Did this week:
I achieved 17.5% of the 4 goals I set this week. On the plus side, my new method of measuring goals is really helping me understand how bad I am at achieving my goals.
I completed 47 tasks, averaging 9.4 a day. Last week I did 64 tasks. Two days at our staff summit ruined my streak.
I had 87 interactions with 32 people, compared with 58 interactions with 24 people last week.
I’ve spent quite a lot of time over the past few months engaging with, and in many cases arguing with, different teams at the NHS. Clearly the NHS faces lots of problems, but on reflection the one that caused plenty of issues for me was a coordination problem. I’d sum it up as, “Everyone assumes someone is doing something, but no one knows who is doing what”. This causes lots of delays, confusion, misinformation, and stress. It’s a problem I’d love to work on.
Don’t Build a Mine Before You Struck Gold
An excellent metaphor for all product teams, not just start-ups. Flo Crivello, founder and CEO, reflects on what to do if you’ve built a mine in the wrong place. If it’s a hard lesson for founders to learn, it’s even harder for product teams without skin in the game. I wonder if there’s any difference in performance between product managers who have run businesses and those who haven’t.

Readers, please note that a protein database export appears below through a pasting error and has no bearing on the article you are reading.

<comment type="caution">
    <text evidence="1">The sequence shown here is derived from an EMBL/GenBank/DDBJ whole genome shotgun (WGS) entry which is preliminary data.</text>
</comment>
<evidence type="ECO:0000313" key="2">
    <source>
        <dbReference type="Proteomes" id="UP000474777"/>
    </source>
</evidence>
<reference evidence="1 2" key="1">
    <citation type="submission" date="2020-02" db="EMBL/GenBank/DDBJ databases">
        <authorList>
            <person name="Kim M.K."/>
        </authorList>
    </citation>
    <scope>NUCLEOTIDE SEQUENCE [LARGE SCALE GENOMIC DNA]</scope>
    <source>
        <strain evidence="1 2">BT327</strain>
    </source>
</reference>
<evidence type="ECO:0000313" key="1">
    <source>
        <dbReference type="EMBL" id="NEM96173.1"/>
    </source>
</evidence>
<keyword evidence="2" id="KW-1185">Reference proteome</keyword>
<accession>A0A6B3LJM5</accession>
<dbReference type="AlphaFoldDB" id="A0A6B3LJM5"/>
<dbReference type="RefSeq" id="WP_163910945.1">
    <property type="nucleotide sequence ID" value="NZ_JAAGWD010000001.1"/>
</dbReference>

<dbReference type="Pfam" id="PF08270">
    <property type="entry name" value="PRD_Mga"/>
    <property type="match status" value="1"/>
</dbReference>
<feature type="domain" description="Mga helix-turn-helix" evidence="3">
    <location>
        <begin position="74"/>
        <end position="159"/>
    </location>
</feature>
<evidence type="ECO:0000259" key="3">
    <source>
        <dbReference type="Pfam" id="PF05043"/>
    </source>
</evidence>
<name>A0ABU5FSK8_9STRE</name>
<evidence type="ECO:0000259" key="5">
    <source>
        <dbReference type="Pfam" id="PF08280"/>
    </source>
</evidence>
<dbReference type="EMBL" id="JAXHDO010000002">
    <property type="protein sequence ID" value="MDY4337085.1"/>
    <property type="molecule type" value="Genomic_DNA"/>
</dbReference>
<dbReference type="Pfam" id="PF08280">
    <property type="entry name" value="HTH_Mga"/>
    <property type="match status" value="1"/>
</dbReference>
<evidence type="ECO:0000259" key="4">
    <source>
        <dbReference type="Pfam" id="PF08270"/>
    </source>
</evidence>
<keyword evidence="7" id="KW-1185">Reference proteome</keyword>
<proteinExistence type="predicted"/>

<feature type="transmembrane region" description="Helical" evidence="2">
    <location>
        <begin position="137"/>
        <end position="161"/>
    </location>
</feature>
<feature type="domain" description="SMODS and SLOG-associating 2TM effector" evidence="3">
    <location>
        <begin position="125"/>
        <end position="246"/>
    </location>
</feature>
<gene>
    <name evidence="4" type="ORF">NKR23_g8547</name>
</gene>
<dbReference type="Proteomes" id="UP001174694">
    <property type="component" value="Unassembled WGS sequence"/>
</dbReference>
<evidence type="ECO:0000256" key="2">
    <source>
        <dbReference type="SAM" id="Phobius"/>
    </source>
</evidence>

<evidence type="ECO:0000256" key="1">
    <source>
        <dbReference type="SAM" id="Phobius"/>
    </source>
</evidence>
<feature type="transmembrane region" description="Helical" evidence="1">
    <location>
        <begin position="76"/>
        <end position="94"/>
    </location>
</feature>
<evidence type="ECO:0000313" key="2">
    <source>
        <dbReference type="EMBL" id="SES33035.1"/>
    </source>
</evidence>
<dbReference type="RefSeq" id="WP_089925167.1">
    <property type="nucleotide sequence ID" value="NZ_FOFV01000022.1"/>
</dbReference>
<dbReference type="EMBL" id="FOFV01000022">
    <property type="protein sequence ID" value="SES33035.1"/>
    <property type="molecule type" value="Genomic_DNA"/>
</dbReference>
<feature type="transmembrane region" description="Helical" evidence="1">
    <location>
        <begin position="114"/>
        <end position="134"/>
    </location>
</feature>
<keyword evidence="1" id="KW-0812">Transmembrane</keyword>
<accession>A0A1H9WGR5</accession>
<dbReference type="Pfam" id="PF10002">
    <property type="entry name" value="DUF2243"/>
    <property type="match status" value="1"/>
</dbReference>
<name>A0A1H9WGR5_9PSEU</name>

What is strategy?
I read Porter’s well-known paper titled, “What is strategy?”. I used to discount a lot of what Porter said about strategy because it is based in the idea of competition, which, I thought, meant it didn’t apply to charities. Now I think I was wrong and actually charities are very much in a competitive environment because people can choose whether to support them or not. Government products don’t have that problem, which is why applying government product thinking to charity products always fails.
“You can exponentially scale transactions. You can change interactions into transactions and then exponentially scale those transactions, but you lose social and cultural meaning along the way. You cannot exponentially scale interactions. They only scale in a linear fashion.”
I’m calling this Ballantine’s law. Transactions and interactions are the two different types of customer experience. Sometimes customers want transactions, sometimes they want interactions. They don’t want a transaction when they’re looking for an interaction. Matt goes on to talk about how AI might simulate interactions but they are still transactions.
Outcomes are temporary
Listen to any product management talk about outcomes over outputs and you might think that once an outcome is achieved it stays achieved for good. I don’t think this is the case. If outcomes are changes in people’s behaviour caused by your product, then it’s completely reasonable to consider that there are lots of other influences also changing a person’s behaviour. So outcomes aren’t fixed. They are never achieved once and for all. They are only ever temporary.
Heard someone in a podcast (can’t remember which one) mention playing snooker as metaphor for strategic thinking. Amateurs think about potting a coloured ball, experts think about where the white ball ends up after they’ve potted the coloured ball. They plan ahead and set things up for the next move.
I think I want to pick the next training course to do. Probably nothing as big as another masters (but if anyone wants to fund a PhD, let me know), but maybe a Diploma in Management and Leadership.